Laparoscopic surgery vs open surgery

Post 33 of 42

Laparoscopic Surgery

Open Surgery

Dr Gary Swift Fertility Clinic

What is Open Surgery?


What is the difference between open surgery and laparoscopic (keyhole) surgery? Open surgery involves cutting a large 8cm to 10cm incision into the abdomen to expose the area of the body on which the operation is to be performed. Much of the postoperative pain is due to this large incision. As a result of this you often need to stay in hospital for five to seven days. In some cases you may also require up to six weeks of recovery before you are able to return to normal activities, such as, your usual occupation. In addition to the disruption to your family life and employment, open surgery also carries a bigger risk of adhesion and infections. This is due to the increased exposure of body tissue to the external environment that is necessary in open surgery. Open surgery still has a place for some cancer operations and very large pelvic masses.

Is there an alternative to Open Surgery?

Yes. The alternative is laparoscopic surgery or commonly referred to as keyhole surgery. Laparoscopic surgery requires specialised training, which not all gynaecologic surgeons have undertaken. Laparoscopic surgery or keyhole surgery eliminates the need for a large incision and is a safe and effective alternative to open surgery. This treatment is offered through the Dr Gary Swift Fertility Clinic on the Gold Coast. Dr Swift completed an advanced Gynaecological Laparoscopic Surgery fellowship at the Mercy Hospital for Women in 1999 before starting in private practice. You can learn more about Dr Gary Swift by following this link, or by making a phone call on this number – 07 5564 6017

What happens in Keyhole Surgery?


Most keyhole surgeries involved only a few half-to-one-centimetre incisions. The first is made at the navel where a viewing telescope attached to a camera and light source (the laparoscope) is passed through a specially designed tube into the abdomen. This allows the surgeon to see the operative area on a video monitor. Two or three other small incisions are made to create passageways for other specially designed surgical instruments, which helps the specialist like Dr Gary Swift to carry out the same types of procedures as in open surgery, the only difference being that surgeons refer to the video output to guide them through the surgery.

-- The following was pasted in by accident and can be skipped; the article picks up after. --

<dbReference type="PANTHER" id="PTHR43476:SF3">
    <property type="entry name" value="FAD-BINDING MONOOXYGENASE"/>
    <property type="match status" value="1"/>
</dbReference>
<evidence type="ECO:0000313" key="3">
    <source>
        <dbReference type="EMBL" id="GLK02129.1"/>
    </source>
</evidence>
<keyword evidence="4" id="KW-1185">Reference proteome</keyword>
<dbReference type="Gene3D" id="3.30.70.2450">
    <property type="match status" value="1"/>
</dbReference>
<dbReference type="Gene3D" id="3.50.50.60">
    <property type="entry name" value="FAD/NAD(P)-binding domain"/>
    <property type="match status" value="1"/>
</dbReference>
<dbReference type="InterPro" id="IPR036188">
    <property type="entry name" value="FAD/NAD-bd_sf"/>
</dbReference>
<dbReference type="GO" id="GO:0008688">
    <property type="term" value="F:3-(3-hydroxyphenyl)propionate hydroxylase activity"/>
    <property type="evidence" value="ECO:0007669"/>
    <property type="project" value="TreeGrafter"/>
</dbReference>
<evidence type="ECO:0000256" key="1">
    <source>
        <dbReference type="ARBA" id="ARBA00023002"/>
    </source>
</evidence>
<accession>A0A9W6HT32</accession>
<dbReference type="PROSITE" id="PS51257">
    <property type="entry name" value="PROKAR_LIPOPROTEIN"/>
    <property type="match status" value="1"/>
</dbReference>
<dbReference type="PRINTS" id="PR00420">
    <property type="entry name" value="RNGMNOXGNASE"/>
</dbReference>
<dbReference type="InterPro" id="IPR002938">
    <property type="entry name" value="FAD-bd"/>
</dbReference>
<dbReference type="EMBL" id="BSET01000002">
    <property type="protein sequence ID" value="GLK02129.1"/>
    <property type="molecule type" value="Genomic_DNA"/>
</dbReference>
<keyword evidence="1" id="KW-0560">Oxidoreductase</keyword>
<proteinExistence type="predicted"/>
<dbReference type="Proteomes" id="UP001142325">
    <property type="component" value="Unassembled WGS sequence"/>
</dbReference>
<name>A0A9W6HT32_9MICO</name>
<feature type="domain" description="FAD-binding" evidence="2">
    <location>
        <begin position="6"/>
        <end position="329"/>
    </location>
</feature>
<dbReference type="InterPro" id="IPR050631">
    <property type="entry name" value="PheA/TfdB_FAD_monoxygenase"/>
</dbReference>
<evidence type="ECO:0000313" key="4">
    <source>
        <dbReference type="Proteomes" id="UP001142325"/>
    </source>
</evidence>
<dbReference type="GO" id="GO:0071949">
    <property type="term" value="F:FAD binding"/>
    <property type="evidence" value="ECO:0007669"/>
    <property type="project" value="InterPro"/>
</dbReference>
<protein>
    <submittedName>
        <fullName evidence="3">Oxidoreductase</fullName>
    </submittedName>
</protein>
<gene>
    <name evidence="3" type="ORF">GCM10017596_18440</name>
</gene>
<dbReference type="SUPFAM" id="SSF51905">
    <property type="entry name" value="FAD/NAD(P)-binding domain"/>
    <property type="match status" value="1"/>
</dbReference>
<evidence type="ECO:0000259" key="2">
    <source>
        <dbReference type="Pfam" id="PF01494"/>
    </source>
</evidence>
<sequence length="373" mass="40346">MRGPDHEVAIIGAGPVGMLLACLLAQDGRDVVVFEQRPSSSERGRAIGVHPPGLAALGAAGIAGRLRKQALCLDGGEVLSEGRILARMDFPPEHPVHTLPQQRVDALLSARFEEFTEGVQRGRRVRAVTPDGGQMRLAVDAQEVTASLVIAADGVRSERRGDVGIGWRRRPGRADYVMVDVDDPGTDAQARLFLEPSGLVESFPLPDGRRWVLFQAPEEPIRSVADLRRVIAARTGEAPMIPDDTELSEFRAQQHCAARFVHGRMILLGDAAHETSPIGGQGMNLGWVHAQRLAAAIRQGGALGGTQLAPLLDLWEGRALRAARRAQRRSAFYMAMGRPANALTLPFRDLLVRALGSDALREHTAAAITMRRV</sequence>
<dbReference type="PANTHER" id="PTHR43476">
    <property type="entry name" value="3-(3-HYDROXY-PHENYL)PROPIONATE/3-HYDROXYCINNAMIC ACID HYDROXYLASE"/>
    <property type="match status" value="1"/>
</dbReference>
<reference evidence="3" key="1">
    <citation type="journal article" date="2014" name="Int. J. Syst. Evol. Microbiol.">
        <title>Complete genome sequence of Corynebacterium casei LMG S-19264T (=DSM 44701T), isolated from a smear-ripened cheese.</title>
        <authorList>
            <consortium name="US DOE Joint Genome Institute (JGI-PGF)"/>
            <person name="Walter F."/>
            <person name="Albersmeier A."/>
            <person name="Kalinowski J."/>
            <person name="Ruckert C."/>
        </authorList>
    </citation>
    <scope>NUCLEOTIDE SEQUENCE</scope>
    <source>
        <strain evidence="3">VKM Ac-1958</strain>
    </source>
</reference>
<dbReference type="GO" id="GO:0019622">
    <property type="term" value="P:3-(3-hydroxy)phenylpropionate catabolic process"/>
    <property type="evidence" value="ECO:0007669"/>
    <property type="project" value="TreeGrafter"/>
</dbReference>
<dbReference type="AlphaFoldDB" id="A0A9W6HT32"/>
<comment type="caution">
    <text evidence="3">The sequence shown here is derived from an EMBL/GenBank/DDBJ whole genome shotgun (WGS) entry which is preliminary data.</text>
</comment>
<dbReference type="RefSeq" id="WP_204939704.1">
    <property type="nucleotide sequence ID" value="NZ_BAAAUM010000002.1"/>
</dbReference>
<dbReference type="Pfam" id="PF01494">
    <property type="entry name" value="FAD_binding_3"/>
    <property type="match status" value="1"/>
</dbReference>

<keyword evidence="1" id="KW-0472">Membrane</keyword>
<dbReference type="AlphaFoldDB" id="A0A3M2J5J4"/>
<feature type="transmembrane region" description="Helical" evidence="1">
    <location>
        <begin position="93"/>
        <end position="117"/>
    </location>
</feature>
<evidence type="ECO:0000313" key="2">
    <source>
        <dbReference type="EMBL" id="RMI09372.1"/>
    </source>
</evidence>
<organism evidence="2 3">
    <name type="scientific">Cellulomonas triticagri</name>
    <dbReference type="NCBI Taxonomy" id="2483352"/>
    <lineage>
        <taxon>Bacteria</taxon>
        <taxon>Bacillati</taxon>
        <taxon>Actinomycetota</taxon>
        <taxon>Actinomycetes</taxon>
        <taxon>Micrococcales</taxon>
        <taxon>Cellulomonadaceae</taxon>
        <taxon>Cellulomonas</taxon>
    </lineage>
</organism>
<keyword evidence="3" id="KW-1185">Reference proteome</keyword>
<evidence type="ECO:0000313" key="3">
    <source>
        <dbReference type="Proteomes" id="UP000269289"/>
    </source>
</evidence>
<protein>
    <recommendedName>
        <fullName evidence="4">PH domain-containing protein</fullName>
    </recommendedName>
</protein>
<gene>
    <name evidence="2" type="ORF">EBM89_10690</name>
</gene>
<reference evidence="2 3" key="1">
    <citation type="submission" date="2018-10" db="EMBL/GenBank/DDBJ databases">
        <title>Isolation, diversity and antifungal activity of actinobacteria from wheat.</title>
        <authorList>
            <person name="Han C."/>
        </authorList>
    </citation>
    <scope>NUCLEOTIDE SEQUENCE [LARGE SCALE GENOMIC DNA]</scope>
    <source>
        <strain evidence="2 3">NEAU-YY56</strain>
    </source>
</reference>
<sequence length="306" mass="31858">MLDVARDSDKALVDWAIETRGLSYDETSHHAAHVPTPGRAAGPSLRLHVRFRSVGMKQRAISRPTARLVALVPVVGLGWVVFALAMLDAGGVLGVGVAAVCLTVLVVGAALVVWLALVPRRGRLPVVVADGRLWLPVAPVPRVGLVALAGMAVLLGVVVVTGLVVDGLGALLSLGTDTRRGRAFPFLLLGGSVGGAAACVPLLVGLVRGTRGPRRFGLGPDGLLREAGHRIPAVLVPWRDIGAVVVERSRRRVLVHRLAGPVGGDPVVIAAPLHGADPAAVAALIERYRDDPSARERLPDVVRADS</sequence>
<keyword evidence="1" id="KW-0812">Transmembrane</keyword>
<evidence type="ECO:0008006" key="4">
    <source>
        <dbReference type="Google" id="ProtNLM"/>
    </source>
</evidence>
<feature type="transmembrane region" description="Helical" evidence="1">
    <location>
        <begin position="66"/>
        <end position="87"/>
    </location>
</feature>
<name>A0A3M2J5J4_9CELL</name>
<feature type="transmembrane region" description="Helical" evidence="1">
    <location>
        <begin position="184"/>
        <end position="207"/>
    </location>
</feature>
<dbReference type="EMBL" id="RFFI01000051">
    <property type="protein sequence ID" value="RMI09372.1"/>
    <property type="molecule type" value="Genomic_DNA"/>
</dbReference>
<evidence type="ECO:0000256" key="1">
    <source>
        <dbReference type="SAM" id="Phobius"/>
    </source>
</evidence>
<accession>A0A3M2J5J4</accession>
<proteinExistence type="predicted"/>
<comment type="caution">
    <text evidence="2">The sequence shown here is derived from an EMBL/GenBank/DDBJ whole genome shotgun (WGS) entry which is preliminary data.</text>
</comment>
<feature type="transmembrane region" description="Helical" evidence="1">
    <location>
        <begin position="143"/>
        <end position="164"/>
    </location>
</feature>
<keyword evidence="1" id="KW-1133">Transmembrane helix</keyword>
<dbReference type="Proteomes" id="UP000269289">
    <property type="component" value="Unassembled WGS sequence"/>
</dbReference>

The benefits for laparoscopic surgery

There is no need for large incisions and painful procedures. Most gynaecological surgery can now be completed with keyhole techniques including hysterectomies, ovarian and tubal surgery , removal of fibroids and endometriosis. The benefits are smaller scars , less pain and analgesia requirement, shorter hospital stays and more rapid recovery and return to normal duties. Complications in expert hands are no greater than open surgery and often much less. For a skilled laparoscopic surgeon less than 5% of gynaecological procedures require open surgery and for many of us only about 1%. There is increased visualisation of pelvic disease at the expense of tactile sensation. There is ample evidence for the superiority of laparoscopic surgery for endometriosis, fibroids ovarian abnormalities and hysterectomies.

All patients should question if their specialist is qualified, trained and competent in advanced laparoscopic procedures before agreeing to undergo gynaecological surgery and certainly not accept an explanation that it is not safe or possible as an excuse for inadequate skill, training or expertise.

If you would like to make an appointment with Dr Gary Swift for a consult simply click on this link

laparoscopic surgery keyhole

This article was written by blogadmin

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